La Cage Aux Folles at Southwark’s intimate Menier Chocolate Factory, is probably the most infectiously joyous musical production I have seen on the London stage since Trevor Nunn’s 2002 revival of Cole Porter’s Anything Goes. This 1983 Tony Award winning Broadway hit, with a book by Harvey Fierstein (himself and actor and Tony Award winner) and lyrics and music by Jerry Herman, is given a rip roaringly entertaining, beautiful looking and hugely amusing production by one of our leading living playwright turned directors, Terry Johnson, in a startlingly successful theatre that has given me many an evening of theatrical bliss and intellectual interest since it was launched in 2004, and is now an integral part of the London theatre landscape (their superb revival of Sunday in the Park with George is about to open on Broadway, and the importance of the theatre continues to grow).
Firstly let me say that La Cage is not a deep, particularly insightful or penetrating show (nor is it meant to be), it is a musical firmly in the light comedy tradition, it is not comparable to a Sondheim masterpiece (coincidentally Sunday in the Park débuted off Broadway in the same year as La Cage); it is essentially a divertissement with a side order of celebratory life affirmation, which is not to say that the production lacks moments of considerable pathos. The story is simple; young man wants his gay parents (a French Riviera nightclub owner and his partner and star attraction of their club, a wondrous drag queen called Albin/Zaza) to disavow their lifestyle and relationship in order to fool and thereby placate their son’s fiancée’s conservative and fiercely homophobic parents (her father is a Deputy in the National Assembly and the ‘moral conscience of the Riviera’).
The musical makes a strident and unashamed statement about difference, and in particular some (rather fabulous) homosexual life choices, and it certainly reflects the different morality of the early 1980s, which actually makes the show even more escapist for a 2008 audience (we see the central dilemma of social concealment versus flagrant honesty in a much more casual light than in the dark days of President Reagan, conservative values and AIDS, which is not to say that a rightwing President, conservative values and AIDS aren’t all still with us today, but the world has changed radically all the same). The show was written at a time when the fundamental need of homosexuals to shield their lifestyles and bow to conventional morality was beginning to wane, after the gay sexual liberation movement became more mainstream in the 1970s; the show say we’re here and we’re queer after initially going along with, and then revealing as false and untenable, the easier path of lies and concealment, a life which would have been familiar to many of the 1983 gay audience members.
The show takes us on a journey onto a glamorous world of transvestite show girls, red velvet curtains and hedonistic enjoyment, which firmly takes us away from the everyday experiences of our (or at least my) everyday lives. But as well as being a traditionally escapist show, it also highlights the importance of celebrating and accepting difference and indeed yourself (as shows like Wicked and Hairspray continue to do now), but again the show also has a traditional moral view of the importance of family life (even if that family is unconventional), and at its centre a committed and long term relationship (although between two men). The creators of this show are not only singing a hymn to different lifestyles and asking for unconditional acceptance of that difference, but it is also demonstrating that homosexual morality, whilst on the surface may be different, can be in essence linked to heterosexual morality, and that people yearn for the same things ultimately. This point was made forcefully to me, when leaving the sold out performance I attended, seeing elderly men and women praising the show to the rafters, now seemingly totally comfortable with a musical about family loving flamboyant homosexuals (this is no Ravenhill shocker!).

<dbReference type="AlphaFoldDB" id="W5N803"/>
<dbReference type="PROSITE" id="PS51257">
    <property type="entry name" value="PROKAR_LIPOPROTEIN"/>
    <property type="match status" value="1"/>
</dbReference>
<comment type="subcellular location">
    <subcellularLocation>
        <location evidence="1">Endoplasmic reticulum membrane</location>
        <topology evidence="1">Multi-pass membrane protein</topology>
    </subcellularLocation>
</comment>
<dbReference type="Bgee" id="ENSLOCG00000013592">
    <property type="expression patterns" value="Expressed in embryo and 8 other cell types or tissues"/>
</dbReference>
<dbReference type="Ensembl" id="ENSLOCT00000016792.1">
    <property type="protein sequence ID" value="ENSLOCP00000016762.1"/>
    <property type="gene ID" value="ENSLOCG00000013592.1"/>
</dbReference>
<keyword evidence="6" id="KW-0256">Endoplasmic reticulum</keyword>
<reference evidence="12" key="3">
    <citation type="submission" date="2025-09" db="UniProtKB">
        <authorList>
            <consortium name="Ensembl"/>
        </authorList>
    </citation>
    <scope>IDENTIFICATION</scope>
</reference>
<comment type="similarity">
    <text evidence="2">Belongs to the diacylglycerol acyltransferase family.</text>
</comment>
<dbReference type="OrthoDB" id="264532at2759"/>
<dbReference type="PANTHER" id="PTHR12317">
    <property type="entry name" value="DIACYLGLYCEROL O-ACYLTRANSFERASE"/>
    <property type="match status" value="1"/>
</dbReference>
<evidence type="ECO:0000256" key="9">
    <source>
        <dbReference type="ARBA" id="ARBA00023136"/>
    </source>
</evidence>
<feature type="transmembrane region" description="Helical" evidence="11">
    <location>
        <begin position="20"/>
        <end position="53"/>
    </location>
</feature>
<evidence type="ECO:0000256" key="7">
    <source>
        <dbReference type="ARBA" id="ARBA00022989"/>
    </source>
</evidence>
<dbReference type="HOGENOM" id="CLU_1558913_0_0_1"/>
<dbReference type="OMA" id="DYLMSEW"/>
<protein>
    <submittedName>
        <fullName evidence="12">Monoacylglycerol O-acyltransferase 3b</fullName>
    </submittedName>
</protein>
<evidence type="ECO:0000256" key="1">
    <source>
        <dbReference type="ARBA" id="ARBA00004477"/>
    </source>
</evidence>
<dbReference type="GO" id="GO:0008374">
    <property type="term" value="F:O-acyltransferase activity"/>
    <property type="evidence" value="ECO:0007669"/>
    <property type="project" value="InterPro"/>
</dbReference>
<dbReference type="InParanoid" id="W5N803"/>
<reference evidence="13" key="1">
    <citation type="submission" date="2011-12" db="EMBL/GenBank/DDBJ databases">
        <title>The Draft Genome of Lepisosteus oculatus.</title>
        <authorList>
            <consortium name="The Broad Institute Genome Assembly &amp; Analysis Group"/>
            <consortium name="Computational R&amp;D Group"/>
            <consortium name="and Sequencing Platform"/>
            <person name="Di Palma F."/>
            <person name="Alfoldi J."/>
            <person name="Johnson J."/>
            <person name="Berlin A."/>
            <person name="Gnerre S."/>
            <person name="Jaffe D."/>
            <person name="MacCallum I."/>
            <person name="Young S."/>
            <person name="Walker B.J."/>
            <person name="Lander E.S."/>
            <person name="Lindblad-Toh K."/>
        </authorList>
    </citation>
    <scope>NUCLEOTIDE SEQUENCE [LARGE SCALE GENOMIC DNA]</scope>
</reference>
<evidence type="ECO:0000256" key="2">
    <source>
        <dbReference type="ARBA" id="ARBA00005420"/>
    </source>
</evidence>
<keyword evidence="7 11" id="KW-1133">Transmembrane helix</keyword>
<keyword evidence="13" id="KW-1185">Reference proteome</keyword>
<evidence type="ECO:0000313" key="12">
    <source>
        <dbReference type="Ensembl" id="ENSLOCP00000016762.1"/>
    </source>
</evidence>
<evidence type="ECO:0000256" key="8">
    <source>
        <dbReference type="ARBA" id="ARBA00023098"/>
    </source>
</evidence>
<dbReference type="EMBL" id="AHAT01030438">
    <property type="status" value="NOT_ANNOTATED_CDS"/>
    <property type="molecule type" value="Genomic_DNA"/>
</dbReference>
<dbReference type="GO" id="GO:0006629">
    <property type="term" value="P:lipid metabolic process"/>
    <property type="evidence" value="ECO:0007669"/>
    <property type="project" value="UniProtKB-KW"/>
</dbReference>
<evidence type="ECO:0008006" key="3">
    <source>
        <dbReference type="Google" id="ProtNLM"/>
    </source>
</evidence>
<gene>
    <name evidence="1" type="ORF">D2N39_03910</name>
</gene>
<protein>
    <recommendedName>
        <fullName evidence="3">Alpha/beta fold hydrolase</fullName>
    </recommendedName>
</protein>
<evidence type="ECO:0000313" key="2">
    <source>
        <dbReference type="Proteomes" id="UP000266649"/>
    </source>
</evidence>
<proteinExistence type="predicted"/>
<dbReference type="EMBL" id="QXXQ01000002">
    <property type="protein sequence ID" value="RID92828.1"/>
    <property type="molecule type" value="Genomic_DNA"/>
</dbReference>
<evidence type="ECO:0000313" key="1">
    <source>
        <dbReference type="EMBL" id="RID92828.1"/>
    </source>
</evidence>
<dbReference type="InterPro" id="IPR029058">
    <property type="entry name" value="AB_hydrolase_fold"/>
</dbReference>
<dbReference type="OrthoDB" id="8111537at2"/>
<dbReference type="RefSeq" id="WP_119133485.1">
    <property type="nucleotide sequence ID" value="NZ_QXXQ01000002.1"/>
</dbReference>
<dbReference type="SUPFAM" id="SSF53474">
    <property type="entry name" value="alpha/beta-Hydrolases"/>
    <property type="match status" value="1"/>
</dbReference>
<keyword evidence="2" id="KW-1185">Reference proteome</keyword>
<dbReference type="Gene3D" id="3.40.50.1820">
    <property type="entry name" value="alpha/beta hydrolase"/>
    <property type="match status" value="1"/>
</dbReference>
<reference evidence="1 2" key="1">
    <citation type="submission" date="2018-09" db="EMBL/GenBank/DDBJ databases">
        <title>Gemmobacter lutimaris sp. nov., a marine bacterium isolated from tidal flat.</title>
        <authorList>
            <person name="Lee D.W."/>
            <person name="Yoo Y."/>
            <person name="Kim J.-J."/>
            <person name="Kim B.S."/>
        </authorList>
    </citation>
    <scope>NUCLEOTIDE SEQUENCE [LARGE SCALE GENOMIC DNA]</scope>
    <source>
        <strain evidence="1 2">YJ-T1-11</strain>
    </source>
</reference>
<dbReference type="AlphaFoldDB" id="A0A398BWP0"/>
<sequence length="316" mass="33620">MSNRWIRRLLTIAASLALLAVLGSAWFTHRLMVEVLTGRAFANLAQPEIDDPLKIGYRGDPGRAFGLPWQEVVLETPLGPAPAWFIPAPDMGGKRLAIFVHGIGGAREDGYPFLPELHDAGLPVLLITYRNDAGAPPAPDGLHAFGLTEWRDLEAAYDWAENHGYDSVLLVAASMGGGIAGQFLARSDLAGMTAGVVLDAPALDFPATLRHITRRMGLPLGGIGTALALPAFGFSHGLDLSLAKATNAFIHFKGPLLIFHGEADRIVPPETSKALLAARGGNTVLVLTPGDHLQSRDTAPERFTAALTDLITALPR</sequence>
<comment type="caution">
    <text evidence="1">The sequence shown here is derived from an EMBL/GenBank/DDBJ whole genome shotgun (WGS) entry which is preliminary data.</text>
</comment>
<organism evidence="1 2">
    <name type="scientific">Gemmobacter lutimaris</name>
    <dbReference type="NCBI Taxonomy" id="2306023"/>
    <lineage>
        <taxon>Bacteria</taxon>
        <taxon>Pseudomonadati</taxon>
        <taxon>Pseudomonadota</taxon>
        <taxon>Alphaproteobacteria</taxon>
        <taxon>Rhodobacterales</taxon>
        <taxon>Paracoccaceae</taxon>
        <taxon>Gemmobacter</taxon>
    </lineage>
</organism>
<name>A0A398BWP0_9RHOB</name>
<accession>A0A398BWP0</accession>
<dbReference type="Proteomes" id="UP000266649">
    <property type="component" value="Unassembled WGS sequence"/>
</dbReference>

The performances are excellent, with the superb Douglas Hodge perfectly playing Albin (the drag queen) with so much camp flair and knowing wit, and making his torch song ‘I Am What I Am’, an electrifying end to act one. Philip Quast as Georges, the patron of the nightclub, is as ever, in fine voice, I only regretted that we didn’t hear enough of his memorable singing (what would be enough?). Les Cagelles, the mostly male chorus at our eponymous nightclub are a formidable presence; you would certainly not want to cross these large and beautifully done up men in a dark alleyway. Una Stubbs also makes the most of her small part with a memorable transformation as the right wing politician’s wife.
Johnson’s director is nifty and uses the small stage space to great effect, but the design by David Farley and invigorating choreography by Lynne Page also deserve star billing. The music is almost besides the point, whatever the 6 Cagelles and Zaza (Albin) sing in their outré costumes (by Matthew Wright), would make a great impression on the audience, but luckily the tunes are catchy, with a band of seven musicians, sitting above either side of the stage, giving the score some Broadway vigor.
This production certainly deserves a West End transfer, for such an exuberant and brilliantly performed entertainment cries out to be seen by a larger audience (despite suiting the intimate venue perfectly). A must see for any lovers of the musical, or just those in search of an almost flawlessly enjoyable night out.